Testing web sites and apps come in many forms. Testers try their best to test everything, but obviously there’s only so much they can do within a schedule. Some forms of testing are more prioritized than others, and that’s not inherently bad; for a solo tester on a team, one usually tests in a way that covers more bases at the beginning.
Web accessibility testing is one of those forms of testing that often takes a backseat, sometimes even forgotten. Web accessibility helps people with disabilities get better surfing experience. Although websites are typically not built with such functionality in mind, it matters.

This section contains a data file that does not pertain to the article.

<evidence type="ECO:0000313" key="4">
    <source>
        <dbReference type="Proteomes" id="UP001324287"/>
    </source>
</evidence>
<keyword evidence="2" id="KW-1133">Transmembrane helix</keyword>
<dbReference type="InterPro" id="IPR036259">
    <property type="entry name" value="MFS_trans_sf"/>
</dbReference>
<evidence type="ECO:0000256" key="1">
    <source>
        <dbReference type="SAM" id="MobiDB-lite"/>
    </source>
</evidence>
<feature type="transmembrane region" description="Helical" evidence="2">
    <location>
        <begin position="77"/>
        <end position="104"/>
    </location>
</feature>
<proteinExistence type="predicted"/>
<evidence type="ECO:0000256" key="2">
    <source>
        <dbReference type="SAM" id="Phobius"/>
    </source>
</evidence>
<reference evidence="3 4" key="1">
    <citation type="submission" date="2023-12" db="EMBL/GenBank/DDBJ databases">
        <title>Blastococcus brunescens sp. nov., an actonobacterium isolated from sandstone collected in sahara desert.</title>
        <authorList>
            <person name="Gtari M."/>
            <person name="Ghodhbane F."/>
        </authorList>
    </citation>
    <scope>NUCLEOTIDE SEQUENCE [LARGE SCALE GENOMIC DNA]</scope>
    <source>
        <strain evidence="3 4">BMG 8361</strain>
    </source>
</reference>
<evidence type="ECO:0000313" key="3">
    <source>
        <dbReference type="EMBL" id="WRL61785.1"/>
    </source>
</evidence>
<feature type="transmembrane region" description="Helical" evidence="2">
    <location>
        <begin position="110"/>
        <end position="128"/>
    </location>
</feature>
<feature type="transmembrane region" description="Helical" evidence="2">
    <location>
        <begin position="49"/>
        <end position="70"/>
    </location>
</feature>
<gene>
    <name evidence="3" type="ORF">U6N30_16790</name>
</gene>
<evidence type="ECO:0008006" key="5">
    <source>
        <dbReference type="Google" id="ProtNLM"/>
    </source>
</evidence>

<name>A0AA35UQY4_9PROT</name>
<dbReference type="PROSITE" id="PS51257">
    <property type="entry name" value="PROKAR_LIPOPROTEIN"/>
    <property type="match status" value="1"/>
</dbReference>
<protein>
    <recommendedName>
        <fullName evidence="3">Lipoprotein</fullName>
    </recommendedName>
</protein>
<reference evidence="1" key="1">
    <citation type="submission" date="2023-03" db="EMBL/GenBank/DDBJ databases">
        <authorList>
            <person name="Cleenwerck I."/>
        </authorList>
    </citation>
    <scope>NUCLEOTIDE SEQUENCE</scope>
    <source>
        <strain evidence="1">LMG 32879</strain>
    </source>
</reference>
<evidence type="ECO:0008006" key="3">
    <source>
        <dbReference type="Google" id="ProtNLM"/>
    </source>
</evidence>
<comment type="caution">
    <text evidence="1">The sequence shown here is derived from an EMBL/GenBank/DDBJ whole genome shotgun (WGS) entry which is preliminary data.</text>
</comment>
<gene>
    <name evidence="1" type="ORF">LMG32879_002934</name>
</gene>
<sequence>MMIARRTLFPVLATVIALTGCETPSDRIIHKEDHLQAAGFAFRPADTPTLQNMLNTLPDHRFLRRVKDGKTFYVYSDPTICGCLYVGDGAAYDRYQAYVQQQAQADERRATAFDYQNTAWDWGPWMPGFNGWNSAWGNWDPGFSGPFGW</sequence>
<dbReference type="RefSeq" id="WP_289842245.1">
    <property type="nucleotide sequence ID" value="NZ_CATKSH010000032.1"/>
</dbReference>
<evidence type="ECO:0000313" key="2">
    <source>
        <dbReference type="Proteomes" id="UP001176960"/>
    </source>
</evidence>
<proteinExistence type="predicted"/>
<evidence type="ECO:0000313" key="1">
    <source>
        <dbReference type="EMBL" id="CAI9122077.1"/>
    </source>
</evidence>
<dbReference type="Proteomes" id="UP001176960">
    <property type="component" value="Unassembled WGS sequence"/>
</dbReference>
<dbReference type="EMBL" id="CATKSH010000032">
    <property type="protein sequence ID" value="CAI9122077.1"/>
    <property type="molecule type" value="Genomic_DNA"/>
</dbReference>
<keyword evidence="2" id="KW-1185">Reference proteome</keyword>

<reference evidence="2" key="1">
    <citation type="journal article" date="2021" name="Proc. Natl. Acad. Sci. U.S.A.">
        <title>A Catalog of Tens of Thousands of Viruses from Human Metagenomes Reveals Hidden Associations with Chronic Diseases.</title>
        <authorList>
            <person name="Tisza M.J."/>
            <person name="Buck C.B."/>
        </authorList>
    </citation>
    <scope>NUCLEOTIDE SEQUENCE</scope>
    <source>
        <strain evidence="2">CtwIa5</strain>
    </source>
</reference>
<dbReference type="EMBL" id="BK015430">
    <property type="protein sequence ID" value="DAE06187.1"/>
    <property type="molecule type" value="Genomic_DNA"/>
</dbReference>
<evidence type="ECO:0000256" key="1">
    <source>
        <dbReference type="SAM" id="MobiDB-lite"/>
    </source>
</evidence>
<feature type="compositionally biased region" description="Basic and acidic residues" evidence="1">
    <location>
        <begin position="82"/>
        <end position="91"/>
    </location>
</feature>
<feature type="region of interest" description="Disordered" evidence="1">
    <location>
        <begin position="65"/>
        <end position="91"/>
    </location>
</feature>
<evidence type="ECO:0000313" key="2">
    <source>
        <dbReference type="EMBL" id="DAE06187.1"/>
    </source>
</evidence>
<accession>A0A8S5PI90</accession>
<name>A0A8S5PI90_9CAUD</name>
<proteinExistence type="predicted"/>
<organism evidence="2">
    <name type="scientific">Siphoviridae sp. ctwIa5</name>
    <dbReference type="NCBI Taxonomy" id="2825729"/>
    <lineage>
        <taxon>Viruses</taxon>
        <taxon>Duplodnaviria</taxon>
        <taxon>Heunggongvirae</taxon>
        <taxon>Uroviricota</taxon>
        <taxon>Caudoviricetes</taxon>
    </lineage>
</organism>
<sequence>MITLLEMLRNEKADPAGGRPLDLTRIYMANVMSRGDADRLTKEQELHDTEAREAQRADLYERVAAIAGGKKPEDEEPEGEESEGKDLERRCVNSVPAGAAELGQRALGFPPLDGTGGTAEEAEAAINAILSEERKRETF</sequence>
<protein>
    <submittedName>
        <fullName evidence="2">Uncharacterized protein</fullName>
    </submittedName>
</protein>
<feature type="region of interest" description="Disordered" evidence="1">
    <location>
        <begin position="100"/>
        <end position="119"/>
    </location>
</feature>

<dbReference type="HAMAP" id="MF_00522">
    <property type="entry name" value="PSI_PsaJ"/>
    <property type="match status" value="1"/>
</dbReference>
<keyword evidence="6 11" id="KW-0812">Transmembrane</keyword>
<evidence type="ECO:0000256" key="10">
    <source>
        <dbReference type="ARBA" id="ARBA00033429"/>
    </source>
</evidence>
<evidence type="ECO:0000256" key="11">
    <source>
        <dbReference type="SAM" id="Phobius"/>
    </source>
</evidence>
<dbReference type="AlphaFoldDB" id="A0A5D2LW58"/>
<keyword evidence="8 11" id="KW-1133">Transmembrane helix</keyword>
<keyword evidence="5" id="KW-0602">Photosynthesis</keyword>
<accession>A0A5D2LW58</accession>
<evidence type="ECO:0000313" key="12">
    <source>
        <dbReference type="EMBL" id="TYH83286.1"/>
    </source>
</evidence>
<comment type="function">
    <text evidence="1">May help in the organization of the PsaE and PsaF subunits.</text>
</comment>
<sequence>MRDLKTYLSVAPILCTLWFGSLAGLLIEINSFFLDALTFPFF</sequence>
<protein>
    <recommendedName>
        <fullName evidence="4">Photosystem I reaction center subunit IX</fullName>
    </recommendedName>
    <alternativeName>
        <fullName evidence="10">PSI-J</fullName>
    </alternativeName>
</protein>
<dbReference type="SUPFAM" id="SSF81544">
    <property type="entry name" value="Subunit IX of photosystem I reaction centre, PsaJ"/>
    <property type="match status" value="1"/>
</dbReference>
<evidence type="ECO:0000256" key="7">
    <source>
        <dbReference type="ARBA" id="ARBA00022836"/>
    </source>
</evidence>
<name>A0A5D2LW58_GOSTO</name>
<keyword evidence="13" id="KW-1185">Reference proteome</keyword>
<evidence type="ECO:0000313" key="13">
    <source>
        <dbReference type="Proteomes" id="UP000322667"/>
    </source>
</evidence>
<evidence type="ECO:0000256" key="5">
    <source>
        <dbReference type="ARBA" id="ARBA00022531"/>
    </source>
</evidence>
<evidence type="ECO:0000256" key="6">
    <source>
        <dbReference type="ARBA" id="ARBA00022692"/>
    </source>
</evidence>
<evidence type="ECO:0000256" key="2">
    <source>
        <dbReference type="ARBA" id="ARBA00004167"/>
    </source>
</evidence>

And tota11y is a tool from Khan Academy we can leverage for testing accessibility. It is available as an easy-to-use bookmarklet. For whatever page we want to test, we just need to go there and click the bookmarklet, after which the tool will appear on the bottom left corner of the page. Clicking the tool reveals options and using each helps us spot common accessibility violations.
Here are some screenshots of using it on a page I test at work, checking headings, contrast, and link text:
Looks like there’s room for improvement, although these violations are not necessarily errors.